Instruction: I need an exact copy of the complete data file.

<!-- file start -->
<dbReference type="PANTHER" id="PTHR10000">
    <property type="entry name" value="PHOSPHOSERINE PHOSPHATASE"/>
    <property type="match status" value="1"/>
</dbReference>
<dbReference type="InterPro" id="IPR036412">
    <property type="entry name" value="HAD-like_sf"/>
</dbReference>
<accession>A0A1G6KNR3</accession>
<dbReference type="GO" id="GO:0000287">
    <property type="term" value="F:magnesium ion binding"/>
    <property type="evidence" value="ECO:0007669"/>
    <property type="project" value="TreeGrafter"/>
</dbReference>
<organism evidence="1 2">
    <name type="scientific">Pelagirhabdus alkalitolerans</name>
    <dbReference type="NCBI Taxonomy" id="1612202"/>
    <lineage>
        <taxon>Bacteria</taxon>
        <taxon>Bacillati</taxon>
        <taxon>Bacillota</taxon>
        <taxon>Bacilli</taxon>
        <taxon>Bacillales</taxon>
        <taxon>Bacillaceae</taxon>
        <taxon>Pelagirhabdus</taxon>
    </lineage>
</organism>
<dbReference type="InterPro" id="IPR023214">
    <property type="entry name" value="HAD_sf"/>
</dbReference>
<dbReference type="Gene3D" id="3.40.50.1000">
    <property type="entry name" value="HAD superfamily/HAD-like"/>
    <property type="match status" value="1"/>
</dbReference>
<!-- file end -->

<dbReference type="PANTHER" id="PTHR10000">
    <property type="entry name" value="PHOSPHOSERINE PHOSPHATASE"/>
    <property type="match status" value="1"/>
</dbReference>
<dbReference type="InterPro" id="IPR036412">
    <property type="entry name" value="HAD-like_sf"/>
</dbReference>
<accession>A0A1G6KNR3</accession>
<dbReference type="GO" id="GO:0000287">
    <property type="term" value="F:magnesium ion binding"/>
    <property type="evidence" value="ECO:0007669"/>
    <property type="project" value="TreeGrafter"/>
</dbReference>
<organism evidence="1 2">
    <name type="scientific">Pelagirhabdus alkalitolerans</name>
    <dbReference type="NCBI Taxonomy" id="1612202"/>
    <lineage>
        <taxon>Bacteria</taxon>
        <taxon>Bacillati</taxon>
        <taxon>Bacillota</taxon>
        <taxon>Bacilli</taxon>
        <taxon>Bacillales</taxon>
        <taxon>Bacillaceae</taxon>
        <taxon>Pelagirhabdus</taxon>
    </lineage>
</organism>
<dbReference type="InterPro" id="IPR023214">
    <property type="entry name" value="HAD_sf"/>
</dbReference>
<dbReference type="Gene3D" id="3.40.50.1000">
    <property type="entry name" value="HAD superfamily/HAD-like"/>
    <property type="match status" value="1"/>
</dbReference>